If diversification is to come into the economy, systems such as Invest Easy are instrumental in attracting new investment into Oman. Despite its long teething problems, the system is a drastic improvement from having to attend various ministerial departments costing time and money to investors and firms.

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Monday, August 8, 2016

The Establishment of US Companies and Branches Under the Oman/United States Free Trade Agreement


The Free Trade Agreement (the “FTA”) between the Sultanate of Oman and the United States (the “US”) and entered into force on 1 January 2009 governs, inter alia, the establishment of legal entities in Oman by entities incorporated in the United States and vice versa.
In a previous article, we discussed the early stages of implementation of the FTA. The first meeting of the FTA Joint Committee, chaired jointly by the MOCI and the Office of US Trade Representative, took place in February 2010. Since then, officials of the two governments have been meeting on a regular basis within that framework to discuss various issues arising pursuant to the implementation of the FTA.
Below is an outline of three key issues that have been addressed concerning the establishment of companies and branches of companies in Oman.
Establishment
Under the FTA, only 100% US-owned entities are permitted to establish a company in Oman without the need for an Omani partner. However, the strict interpretation of this rule affected large US corporations, including the ones listed on the stock market, which, having a wide shareholder base that includes some non-US citizens, would not qualify. Accordingly, the MOCI has taken the view that, provided that the company which is seeking registration in Oman is a qualitatively “American” entity, there should be no problems registering it under the US FTA in Oman. The MOCI reviews whether a company should be considered as qualitatively “American” on case-by-case basis, looking at a variety of factors such as the activities and history of the company. In some cases, the MOCI will not delve into the nationalities of its shareholders.
The minimum capital requirement for a 100% US-owned entity to become established in Oman is OMR 20,000 as opposed to other foreign-owned companies, where the minimum share capital requirement is OMR 150,000. The registration process for a US-owned entity in Oman is straightforward and has been streamlined.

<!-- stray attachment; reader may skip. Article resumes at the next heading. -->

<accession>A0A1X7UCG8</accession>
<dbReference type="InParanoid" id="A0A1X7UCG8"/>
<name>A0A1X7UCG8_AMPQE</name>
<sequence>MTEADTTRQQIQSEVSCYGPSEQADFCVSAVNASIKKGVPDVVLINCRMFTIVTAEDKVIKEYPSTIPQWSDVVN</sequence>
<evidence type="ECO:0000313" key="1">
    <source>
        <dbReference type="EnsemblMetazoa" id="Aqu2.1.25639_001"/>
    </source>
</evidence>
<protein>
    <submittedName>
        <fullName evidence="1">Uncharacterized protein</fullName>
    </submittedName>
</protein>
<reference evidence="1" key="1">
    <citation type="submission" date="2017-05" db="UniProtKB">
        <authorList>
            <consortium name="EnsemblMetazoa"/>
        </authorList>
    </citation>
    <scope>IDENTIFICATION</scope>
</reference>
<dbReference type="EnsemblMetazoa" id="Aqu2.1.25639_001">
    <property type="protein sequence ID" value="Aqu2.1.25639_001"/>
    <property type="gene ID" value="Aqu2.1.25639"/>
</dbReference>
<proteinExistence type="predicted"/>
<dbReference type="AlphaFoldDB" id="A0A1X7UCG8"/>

Equal treatment
One of the benefits for US companies under the FTA rule is that US companies shall be granted the same treatment in Oman as a wholly owned Omani company. However, there is an important exception to this rule. That is, an established US company is not permitted to act as the “local partner” of another foreign company wishing to set up a presence in Oman, i.e., a US company cannot be used to satisfy the minimum 30% local ownership requirement for a foreign company looking to establish in Oman. This requirement can only be satisfied by an Omani national or a 100% Omani-owned company.
Registration of a branch
As a general rule, a foreign company can only establish a branch office in Oman for the purpose of performing a contract with the Omani Government (including contracts with companies partly owned by the Omani Government).
However, a US company may register a branch office in Oman pursuant to Ministerial Decision 102/2008 and in accordance with the FTA prior to obtaining or entering into any contract with the Omani Government (including contracts with companies partly owned by the Omani government).
Benefits for US FTA companies operating in Oman